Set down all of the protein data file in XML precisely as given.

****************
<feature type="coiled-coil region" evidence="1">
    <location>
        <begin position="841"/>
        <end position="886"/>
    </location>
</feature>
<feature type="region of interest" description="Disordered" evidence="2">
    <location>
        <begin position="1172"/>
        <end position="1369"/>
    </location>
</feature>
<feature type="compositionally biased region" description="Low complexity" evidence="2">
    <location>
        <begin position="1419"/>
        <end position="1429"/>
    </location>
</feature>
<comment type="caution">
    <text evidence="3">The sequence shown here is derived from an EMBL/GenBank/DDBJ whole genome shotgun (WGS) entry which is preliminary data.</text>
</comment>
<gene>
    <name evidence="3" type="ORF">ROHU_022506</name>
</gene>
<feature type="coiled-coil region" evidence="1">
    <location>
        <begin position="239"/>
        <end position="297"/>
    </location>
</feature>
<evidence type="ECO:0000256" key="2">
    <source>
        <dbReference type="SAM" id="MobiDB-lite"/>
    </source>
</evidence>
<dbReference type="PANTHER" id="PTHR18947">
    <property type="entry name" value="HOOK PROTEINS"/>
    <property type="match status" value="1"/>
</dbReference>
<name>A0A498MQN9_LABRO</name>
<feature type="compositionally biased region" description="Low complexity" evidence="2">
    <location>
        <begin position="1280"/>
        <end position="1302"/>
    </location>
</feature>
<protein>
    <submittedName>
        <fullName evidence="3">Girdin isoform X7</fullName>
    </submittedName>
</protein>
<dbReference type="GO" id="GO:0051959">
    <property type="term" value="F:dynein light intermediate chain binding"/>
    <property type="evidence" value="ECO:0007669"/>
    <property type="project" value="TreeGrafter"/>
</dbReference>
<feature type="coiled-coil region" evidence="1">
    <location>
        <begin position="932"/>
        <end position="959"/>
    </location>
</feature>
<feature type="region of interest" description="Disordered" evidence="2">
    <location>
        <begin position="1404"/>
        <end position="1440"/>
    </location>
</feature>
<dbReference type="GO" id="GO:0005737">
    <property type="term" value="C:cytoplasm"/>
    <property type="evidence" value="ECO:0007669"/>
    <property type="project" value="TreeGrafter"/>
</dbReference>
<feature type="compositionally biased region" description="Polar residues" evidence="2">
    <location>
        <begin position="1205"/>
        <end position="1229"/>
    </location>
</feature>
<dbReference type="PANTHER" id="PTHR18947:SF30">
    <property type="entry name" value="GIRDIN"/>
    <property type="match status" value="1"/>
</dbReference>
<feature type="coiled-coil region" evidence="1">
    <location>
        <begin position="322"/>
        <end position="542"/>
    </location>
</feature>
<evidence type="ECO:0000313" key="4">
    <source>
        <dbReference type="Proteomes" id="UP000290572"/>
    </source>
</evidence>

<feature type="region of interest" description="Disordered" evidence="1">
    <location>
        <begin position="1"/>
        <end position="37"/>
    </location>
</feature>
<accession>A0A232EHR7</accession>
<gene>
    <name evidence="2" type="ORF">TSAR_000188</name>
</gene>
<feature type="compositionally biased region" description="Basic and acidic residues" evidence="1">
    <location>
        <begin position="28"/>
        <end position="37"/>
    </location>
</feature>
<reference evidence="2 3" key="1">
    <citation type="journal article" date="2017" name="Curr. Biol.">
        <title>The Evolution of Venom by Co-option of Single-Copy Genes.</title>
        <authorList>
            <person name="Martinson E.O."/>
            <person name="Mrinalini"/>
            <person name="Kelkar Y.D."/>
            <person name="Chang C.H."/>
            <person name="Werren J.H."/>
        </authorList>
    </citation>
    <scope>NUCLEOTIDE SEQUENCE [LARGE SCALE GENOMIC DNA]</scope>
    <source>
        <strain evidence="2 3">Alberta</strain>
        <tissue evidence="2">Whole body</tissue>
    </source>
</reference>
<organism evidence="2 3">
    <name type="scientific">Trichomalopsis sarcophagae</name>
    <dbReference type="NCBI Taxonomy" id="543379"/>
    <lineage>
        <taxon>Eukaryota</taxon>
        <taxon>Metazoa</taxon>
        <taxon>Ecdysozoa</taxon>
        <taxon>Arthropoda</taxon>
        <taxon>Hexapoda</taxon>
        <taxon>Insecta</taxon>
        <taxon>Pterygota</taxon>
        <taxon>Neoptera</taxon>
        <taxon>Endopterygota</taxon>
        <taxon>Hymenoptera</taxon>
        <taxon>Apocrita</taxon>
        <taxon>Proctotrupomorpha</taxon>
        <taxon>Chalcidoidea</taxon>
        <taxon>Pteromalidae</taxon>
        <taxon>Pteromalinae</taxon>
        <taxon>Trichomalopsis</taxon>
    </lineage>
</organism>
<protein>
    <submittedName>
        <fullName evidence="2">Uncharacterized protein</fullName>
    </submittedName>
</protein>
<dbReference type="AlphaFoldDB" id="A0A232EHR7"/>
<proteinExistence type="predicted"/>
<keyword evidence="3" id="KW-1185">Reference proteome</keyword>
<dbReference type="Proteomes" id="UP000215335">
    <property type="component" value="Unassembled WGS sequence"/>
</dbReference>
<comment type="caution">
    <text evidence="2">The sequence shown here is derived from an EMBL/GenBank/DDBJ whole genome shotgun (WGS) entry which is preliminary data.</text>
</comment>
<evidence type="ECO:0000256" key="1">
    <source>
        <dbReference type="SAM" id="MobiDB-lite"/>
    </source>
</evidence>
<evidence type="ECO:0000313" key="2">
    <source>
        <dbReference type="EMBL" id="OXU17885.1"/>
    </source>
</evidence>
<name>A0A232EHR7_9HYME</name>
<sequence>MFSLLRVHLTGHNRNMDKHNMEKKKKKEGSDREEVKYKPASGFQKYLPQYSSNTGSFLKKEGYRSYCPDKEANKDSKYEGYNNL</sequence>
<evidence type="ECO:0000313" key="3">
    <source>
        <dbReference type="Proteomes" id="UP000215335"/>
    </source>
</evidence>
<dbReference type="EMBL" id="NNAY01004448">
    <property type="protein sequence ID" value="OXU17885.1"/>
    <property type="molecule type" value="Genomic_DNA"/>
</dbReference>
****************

<feature type="coiled-coil region" evidence="1">
    <location>
        <begin position="841"/>
        <end position="886"/>
    </location>
</feature>
<feature type="region of interest" description="Disordered" evidence="2">
    <location>
        <begin position="1172"/>
        <end position="1369"/>
    </location>
</feature>
<feature type="compositionally biased region" description="Low complexity" evidence="2">
    <location>
        <begin position="1419"/>
        <end position="1429"/>
    </location>
</feature>
<comment type="caution">
    <text evidence="3">The sequence shown here is derived from an EMBL/GenBank/DDBJ whole genome shotgun (WGS) entry which is preliminary data.</text>
</comment>
<gene>
    <name evidence="3" type="ORF">ROHU_022506</name>
</gene>
<feature type="coiled-coil region" evidence="1">
    <location>
        <begin position="239"/>
        <end position="297"/>
    </location>
</feature>
<evidence type="ECO:0000256" key="2">
    <source>
        <dbReference type="SAM" id="MobiDB-lite"/>
    </source>
</evidence>
<dbReference type="PANTHER" id="PTHR18947">
    <property type="entry name" value="HOOK PROTEINS"/>
    <property type="match status" value="1"/>
</dbReference>
<name>A0A498MQN9_LABRO</name>
<feature type="compositionally biased region" description="Low complexity" evidence="2">
    <location>
        <begin position="1280"/>
        <end position="1302"/>
    </location>
</feature>
<protein>
    <submittedName>
        <fullName evidence="3">Girdin isoform X7</fullName>
    </submittedName>
</protein>
<dbReference type="GO" id="GO:0051959">
    <property type="term" value="F:dynein light intermediate chain binding"/>
    <property type="evidence" value="ECO:0007669"/>
    <property type="project" value="TreeGrafter"/>
</dbReference>
<feature type="coiled-coil region" evidence="1">
    <location>
        <begin position="932"/>
        <end position="959"/>
    </location>
</feature>
<feature type="region of interest" description="Disordered" evidence="2">
    <location>
        <begin position="1404"/>
        <end position="1440"/>
    </location>
</feature>
<dbReference type="GO" id="GO:0005737">
    <property type="term" value="C:cytoplasm"/>
    <property type="evidence" value="ECO:0007669"/>
    <property type="project" value="TreeGrafter"/>
</dbReference>
<feature type="compositionally biased region" description="Polar residues" evidence="2">
    <location>
        <begin position="1205"/>
        <end position="1229"/>
    </location>
</feature>
<dbReference type="PANTHER" id="PTHR18947:SF30">
    <property type="entry name" value="GIRDIN"/>
    <property type="match status" value="1"/>
</dbReference>
<feature type="coiled-coil region" evidence="1">
    <location>
        <begin position="322"/>
        <end position="542"/>
    </location>
</feature>
<evidence type="ECO:0000313" key="4">
    <source>
        <dbReference type="Proteomes" id="UP000290572"/>
    </source>
</evidence>

<feature type="region of interest" description="Disordered" evidence="1">
    <location>
        <begin position="1"/>
        <end position="37"/>
    </location>
</feature>
<accession>A0A232EHR7</accession>
<gene>
    <name evidence="2" type="ORF">TSAR_000188</name>
</gene>
<feature type="compositionally biased region" description="Basic and acidic residues" evidence="1">
    <location>
        <begin position="28"/>
        <end position="37"/>
    </location>
</feature>
<reference evidence="2 3" key="1">
    <citation type="journal article" date="2017" name="Curr. Biol.">
        <title>The Evolution of Venom by Co-option of Single-Copy Genes.</title>
        <authorList>
            <person name="Martinson E.O."/>
            <person name="Mrinalini"/>
            <person name="Kelkar Y.D."/>
            <person name="Chang C.H."/>
            <person name="Werren J.H."/>
        </authorList>
    </citation>
    <scope>NUCLEOTIDE SEQUENCE [LARGE SCALE GENOMIC DNA]</scope>
    <source>
        <strain evidence="2 3">Alberta</strain>
        <tissue evidence="2">Whole body</tissue>
    </source>
</reference>
<organism evidence="2 3">
    <name type="scientific">Trichomalopsis sarcophagae</name>
    <dbReference type="NCBI Taxonomy" id="543379"/>
    <lineage>
        <taxon>Eukaryota</taxon>
        <taxon>Metazoa</taxon>
        <taxon>Ecdysozoa</taxon>
        <taxon>Arthropoda</taxon>
        <taxon>Hexapoda</taxon>
        <taxon>Insecta</taxon>
        <taxon>Pterygota</taxon>
        <taxon>Neoptera</taxon>
        <taxon>Endopterygota</taxon>
        <taxon>Hymenoptera</taxon>
        <taxon>Apocrita</taxon>
        <taxon>Proctotrupomorpha</taxon>
        <taxon>Chalcidoidea</taxon>
        <taxon>Pteromalidae</taxon>
        <taxon>Pteromalinae</taxon>
        <taxon>Trichomalopsis</taxon>
    </lineage>
</organism>
<protein>
    <submittedName>
        <fullName evidence="2">Uncharacterized protein</fullName>
    </submittedName>
</protein>
<dbReference type="AlphaFoldDB" id="A0A232EHR7"/>
<proteinExistence type="predicted"/>
<keyword evidence="3" id="KW-1185">Reference proteome</keyword>
<dbReference type="Proteomes" id="UP000215335">
    <property type="component" value="Unassembled WGS sequence"/>
</dbReference>
<comment type="caution">
    <text evidence="2">The sequence shown here is derived from an EMBL/GenBank/DDBJ whole genome shotgun (WGS) entry which is preliminary data.</text>
</comment>
<evidence type="ECO:0000256" key="1">
    <source>
        <dbReference type="SAM" id="MobiDB-lite"/>
    </source>
</evidence>
<evidence type="ECO:0000313" key="2">
    <source>
        <dbReference type="EMBL" id="OXU17885.1"/>
    </source>
</evidence>
<name>A0A232EHR7_9HYME</name>
<sequence>MFSLLRVHLTGHNRNMDKHNMEKKKKKEGSDREEVKYKPASGFQKYLPQYSSNTGSFLKKEGYRSYCPDKEANKDSKYEGYNNL</sequence>
<evidence type="ECO:0000313" key="3">
    <source>
        <dbReference type="Proteomes" id="UP000215335"/>
    </source>
</evidence>
<dbReference type="EMBL" id="NNAY01004448">
    <property type="protein sequence ID" value="OXU17885.1"/>
    <property type="molecule type" value="Genomic_DNA"/>
</dbReference>